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Follow these winter driving safety tips
If you can’t stay at home during winter storms, at least try to not venture out until the snow plows have opened streets and roads. And be sure to allow extra time to get to your destination. For those who live in areas where winter driving can become hazardous, here are some tips to help you stay safe.
• Be sure your car is ready for winter. For details on preparing your vehicle, check www.cartalk.com/content/features/WinterDriving/.
• Check the forecast before leaving home. Being prepared is still the best policy.
• Slow down and allow plenty of stopping space – as much as three times the space you usually allow between your vehicle and the one in front of you.
• Know how your brakes will react in a skid – keep your foot steady on antilock brakes, but pump non-antilock brakes.
• Even a four-wheel or front-wheel drive vehicle may encounter winter driving difficulties. Always exercise care on snow and ice.
• Turn on your headlights to increase visibility.
• Keep headlights and windshield clean and free of snow.
• Don’t pass snow plows and sanding trucks – your visibility will be limited by the plow or truck, and the road ahead is likely in worse condition.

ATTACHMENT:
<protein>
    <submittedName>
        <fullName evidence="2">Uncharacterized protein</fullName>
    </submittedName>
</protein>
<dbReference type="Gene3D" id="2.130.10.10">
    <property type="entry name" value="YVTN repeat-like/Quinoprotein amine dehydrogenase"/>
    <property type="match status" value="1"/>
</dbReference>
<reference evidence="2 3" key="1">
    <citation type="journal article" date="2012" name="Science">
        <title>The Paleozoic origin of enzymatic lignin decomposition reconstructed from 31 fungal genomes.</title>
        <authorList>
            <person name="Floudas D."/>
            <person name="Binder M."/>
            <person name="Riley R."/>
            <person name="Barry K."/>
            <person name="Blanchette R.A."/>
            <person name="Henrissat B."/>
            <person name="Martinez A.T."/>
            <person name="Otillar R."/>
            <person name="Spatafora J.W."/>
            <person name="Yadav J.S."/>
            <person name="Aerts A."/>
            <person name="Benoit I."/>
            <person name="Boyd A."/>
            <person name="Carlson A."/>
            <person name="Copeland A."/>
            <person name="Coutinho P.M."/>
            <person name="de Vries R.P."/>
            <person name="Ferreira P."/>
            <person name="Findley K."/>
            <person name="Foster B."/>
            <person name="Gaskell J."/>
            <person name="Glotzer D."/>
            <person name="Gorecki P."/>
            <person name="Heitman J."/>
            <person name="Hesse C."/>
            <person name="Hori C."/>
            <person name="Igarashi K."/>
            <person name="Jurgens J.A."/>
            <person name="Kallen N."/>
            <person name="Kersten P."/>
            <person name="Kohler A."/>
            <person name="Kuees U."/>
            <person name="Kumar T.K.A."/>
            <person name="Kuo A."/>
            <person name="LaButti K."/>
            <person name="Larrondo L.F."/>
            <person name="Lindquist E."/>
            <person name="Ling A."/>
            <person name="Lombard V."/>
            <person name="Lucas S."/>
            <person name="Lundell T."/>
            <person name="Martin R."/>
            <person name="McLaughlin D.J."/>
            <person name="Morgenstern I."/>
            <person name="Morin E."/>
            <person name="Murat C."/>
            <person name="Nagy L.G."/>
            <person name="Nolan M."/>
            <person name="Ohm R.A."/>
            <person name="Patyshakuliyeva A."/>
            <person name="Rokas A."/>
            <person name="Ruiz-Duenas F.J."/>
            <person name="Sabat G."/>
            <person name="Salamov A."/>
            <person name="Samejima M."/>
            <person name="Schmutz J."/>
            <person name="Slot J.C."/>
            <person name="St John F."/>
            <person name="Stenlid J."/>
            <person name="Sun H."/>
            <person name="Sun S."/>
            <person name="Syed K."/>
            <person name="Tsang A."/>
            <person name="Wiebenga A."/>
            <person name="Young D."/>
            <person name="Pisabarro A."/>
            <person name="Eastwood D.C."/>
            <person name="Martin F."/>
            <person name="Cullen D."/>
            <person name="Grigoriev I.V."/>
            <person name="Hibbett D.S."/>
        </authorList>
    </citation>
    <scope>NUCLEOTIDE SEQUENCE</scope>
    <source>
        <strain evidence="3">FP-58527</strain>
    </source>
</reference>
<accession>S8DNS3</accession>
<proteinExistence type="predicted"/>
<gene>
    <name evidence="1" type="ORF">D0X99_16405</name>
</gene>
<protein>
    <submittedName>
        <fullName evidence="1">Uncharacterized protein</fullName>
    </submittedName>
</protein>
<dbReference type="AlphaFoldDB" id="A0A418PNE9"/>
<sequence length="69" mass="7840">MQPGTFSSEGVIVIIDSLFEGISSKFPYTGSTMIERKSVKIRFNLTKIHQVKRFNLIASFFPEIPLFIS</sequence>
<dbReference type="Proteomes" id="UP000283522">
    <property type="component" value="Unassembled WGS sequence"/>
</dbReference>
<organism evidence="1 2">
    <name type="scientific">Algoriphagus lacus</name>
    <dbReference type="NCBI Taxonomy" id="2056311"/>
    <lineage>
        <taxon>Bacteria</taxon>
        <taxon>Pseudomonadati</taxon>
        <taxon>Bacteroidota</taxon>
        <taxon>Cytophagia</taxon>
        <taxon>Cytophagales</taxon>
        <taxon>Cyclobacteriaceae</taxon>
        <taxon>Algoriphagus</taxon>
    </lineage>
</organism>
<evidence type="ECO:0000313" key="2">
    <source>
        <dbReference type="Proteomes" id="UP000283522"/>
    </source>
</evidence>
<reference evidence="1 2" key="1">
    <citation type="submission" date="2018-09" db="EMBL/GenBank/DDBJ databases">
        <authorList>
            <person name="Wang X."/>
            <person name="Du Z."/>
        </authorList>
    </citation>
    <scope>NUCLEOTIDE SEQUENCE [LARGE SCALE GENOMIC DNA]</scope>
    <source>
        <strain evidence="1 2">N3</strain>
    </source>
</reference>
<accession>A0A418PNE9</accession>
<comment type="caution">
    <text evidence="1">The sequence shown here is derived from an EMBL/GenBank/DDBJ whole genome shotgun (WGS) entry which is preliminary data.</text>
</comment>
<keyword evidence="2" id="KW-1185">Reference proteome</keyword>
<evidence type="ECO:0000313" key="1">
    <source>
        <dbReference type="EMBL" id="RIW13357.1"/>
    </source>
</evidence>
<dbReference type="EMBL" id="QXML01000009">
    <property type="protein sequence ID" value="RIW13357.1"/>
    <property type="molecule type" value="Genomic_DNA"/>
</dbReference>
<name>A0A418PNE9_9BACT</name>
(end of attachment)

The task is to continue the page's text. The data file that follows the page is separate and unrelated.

• Slow down when approaching bridges and overpasses, or roads that are not well-traveled. These areas frequently freeze first, especially in wet conditions.
• Don’t use cruise control or overdrive on slick highways.
• Keep an emergency kit in your car. Travel with your cell phone and include a flashlight, jumper cables, sand or kitty litter, a shovel, snow brush and ice scraper, flares and blankets. It’s also a good idea to include bottled water, medications and energy bars. For information on creating a kit, check at http://www.fema.gov/news/newsrelease.fema?id=8251.
• Buckle up. It’s the law, and wearing a seatbelt can be a life-saver in a crash.
• Let someone know your travel route, so that if you don’t arrive in a reasonable time, officials can search for you and your vehicle along that route.
• If your vehicle becomes stuck or is otherwise disabled, stay with it, running the engine and heater for short intervals. Be sure to crack a window open to allow fresh air in and avoid build up of carbon monoxide.